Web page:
"The research work is being conducted in IBM's 300mm Advanced Semiconductor Technology Center, part of East Fishkill, New York facility, which not only punches out G5-class processors for Apple, but top-of-the-range graphics chips for Nvidia. Interestingly, it's also the home of the 65nm process work being jointly undertaken by IBM and AMD. "

Chartered, IBM extend second-source deal to SOI - EE Times
"ATI, Nvidia, Nintendo, Sony, Qualcomm, Via and Xilinx are among the announced foundry customers for IBM, and all have products with the potential for high-volumes that could exhaust the production capacity at East Fishkill. With IBM also working with
Microsoft Corp. to develop silicon for the next-generation Xbox game machine, Doherty said, another high-volume part could be made at both Chartered and IBM fabs."

IBM steals server sales from Sun - CNET
"IBM extended its lead in the server market in the second quarter of 2003, stealing a sizable slice of the worldwide market for the powerful computers away from Sun Microsystems, a new study shows.
Sales of IBM servers increased 10.1 percent to $3.2 billion, giving Big Blue 30.4 percent of the $10.6 billion market, according to new figures released by market share researcher IDC. Third-ranked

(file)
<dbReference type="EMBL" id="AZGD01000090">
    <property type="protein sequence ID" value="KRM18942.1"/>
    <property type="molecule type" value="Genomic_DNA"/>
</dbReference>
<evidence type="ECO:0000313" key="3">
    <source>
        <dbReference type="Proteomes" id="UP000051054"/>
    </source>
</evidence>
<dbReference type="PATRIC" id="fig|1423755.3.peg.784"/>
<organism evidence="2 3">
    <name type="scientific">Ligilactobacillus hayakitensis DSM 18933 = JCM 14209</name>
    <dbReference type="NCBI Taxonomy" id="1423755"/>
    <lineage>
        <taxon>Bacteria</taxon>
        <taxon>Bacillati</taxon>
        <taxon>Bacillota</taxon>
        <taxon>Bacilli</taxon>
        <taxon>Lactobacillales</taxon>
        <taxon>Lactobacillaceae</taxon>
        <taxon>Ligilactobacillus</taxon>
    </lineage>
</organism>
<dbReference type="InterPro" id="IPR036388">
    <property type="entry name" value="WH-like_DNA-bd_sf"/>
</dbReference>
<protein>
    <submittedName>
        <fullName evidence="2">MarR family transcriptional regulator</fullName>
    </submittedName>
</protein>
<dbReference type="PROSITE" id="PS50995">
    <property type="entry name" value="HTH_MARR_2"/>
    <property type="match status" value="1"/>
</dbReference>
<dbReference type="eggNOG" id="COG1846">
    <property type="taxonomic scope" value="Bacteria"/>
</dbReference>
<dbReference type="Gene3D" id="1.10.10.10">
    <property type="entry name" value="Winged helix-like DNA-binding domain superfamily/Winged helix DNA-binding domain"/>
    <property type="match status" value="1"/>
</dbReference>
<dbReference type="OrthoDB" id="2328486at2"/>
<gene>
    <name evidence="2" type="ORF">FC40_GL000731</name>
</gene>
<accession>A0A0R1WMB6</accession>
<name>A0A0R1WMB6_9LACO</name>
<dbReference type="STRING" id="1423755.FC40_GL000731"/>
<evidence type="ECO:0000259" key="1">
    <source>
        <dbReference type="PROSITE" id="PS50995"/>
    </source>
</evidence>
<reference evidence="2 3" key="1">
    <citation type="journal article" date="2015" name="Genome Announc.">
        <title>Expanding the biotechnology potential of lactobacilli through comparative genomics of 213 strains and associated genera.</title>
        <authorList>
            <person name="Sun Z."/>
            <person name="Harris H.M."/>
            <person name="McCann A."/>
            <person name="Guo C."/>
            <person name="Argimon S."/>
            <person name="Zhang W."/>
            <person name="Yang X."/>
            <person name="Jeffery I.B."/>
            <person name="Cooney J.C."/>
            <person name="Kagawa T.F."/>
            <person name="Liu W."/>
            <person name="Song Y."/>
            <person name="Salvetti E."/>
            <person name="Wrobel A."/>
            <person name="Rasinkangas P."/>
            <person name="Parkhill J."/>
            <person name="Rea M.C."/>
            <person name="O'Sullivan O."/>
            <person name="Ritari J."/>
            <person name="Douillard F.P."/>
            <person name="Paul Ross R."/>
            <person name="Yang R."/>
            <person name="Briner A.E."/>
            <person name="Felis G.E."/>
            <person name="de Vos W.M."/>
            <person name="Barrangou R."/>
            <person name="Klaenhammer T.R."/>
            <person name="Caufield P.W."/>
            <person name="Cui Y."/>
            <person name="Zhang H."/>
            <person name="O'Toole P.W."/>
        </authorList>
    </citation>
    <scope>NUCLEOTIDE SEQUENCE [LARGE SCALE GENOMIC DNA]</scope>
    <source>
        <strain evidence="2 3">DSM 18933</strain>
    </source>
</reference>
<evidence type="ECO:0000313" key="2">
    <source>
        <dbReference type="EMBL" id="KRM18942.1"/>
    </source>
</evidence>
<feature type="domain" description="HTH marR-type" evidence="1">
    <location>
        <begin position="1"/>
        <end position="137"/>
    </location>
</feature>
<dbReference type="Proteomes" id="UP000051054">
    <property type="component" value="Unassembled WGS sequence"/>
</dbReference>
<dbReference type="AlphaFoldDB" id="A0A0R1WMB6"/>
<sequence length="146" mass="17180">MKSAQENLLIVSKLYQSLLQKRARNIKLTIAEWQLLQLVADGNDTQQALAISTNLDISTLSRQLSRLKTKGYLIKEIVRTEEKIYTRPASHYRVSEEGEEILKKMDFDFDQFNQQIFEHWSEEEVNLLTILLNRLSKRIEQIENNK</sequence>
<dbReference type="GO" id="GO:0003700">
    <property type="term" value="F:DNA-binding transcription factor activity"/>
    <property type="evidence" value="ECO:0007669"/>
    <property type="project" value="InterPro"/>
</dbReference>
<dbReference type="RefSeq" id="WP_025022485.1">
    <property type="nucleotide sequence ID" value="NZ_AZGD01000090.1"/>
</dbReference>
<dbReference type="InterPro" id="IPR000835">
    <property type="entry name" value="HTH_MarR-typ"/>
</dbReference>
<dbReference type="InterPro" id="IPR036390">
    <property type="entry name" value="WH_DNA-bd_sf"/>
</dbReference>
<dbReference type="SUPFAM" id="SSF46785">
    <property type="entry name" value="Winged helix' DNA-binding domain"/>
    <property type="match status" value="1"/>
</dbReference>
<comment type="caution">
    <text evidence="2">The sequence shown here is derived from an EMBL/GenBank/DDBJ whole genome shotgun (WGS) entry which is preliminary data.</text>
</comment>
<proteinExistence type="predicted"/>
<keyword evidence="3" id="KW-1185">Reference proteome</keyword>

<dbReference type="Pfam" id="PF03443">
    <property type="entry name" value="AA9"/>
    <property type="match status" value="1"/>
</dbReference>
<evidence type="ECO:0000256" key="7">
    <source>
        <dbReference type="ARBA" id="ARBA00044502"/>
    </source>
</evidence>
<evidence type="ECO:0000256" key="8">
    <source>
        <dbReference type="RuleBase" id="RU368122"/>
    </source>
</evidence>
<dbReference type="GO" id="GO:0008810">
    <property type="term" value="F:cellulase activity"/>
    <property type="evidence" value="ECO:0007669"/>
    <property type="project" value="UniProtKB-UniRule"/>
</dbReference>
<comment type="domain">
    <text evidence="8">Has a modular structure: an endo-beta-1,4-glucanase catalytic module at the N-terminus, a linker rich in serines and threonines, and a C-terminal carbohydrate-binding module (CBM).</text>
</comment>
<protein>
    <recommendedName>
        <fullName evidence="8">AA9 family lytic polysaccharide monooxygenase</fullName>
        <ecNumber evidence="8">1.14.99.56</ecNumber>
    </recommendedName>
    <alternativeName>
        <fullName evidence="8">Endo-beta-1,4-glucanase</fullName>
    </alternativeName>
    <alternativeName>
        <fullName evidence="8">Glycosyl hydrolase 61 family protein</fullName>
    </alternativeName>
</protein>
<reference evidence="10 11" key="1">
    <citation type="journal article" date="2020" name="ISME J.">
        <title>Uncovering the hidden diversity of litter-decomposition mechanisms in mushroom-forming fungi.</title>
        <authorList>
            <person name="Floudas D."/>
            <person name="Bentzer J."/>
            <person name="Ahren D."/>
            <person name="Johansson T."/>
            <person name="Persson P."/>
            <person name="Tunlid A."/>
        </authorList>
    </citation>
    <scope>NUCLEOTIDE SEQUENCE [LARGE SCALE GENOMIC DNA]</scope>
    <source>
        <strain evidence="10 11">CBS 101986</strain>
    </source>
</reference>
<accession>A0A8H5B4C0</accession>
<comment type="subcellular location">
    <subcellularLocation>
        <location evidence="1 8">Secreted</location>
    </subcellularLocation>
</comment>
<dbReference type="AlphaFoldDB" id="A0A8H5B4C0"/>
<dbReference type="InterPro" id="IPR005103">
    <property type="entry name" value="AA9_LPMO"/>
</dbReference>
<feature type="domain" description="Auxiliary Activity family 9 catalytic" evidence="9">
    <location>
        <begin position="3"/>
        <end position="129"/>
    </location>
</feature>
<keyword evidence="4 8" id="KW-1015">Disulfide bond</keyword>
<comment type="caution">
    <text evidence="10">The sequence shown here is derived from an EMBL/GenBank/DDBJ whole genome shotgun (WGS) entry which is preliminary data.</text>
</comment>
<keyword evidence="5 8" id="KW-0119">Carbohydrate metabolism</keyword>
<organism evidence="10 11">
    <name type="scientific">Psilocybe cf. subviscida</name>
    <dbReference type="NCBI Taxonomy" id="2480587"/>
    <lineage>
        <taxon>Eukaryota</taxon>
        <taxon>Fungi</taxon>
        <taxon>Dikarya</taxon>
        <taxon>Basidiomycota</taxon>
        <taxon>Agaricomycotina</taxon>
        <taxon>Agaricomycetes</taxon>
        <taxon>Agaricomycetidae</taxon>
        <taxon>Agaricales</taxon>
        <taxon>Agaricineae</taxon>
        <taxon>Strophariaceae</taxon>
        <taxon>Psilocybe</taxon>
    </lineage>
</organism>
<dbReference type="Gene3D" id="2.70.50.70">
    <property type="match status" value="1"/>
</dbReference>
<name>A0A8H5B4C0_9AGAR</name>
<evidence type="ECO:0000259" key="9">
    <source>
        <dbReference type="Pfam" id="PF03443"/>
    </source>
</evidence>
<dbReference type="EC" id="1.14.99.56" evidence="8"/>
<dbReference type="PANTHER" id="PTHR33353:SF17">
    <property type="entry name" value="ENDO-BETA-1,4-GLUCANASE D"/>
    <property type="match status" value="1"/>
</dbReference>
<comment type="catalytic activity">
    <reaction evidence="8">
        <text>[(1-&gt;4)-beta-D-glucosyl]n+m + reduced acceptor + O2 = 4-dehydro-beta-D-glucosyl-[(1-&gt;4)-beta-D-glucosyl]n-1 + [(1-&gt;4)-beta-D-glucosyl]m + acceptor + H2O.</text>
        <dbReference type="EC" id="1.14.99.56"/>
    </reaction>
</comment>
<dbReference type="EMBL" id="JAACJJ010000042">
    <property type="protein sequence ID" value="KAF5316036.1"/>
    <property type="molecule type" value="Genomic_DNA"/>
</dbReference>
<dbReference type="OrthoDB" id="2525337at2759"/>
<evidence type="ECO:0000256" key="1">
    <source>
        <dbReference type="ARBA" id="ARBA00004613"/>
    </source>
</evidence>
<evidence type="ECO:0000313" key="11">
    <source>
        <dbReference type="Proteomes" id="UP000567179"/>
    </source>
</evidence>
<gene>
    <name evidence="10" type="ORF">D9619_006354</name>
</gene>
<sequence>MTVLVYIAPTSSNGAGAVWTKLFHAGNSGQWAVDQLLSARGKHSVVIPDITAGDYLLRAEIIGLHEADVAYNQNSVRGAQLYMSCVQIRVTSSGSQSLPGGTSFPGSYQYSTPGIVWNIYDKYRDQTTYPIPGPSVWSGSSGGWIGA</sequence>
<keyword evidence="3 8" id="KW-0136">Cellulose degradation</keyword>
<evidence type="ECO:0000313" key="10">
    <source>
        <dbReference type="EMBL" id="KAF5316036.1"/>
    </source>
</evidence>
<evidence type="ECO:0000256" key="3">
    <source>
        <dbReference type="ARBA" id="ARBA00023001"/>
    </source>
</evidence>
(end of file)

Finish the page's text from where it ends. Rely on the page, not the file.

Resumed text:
Sun Microsystems, meanwhile, saw revenue fall 18.7 percent to $1.4 billion."

IBM, TI, EMC join HyperTransport consortium - IT World
"AMD, a founding member of the consortium, uses HyperTransport in its new Opteron server chip to integrate the memory controller and the CPU. The technology has been credited by analysts and reviewers as one of the main factors behind Opteron's competitive performance."

Analyst predicts IBM will buy AMD in future - Statesman
"Computer analyst Jonathan Eunice of Illuminata Inc. in Nashua, N.H., says he won't be surprised if Big Blue winds up buying AMD within several years.  His reasoning: AMD has designed interesting chips to compete with those made by rival Intel Corp., but AMD doesn't really have the financial muscle to prevail against the world's largest chip maker."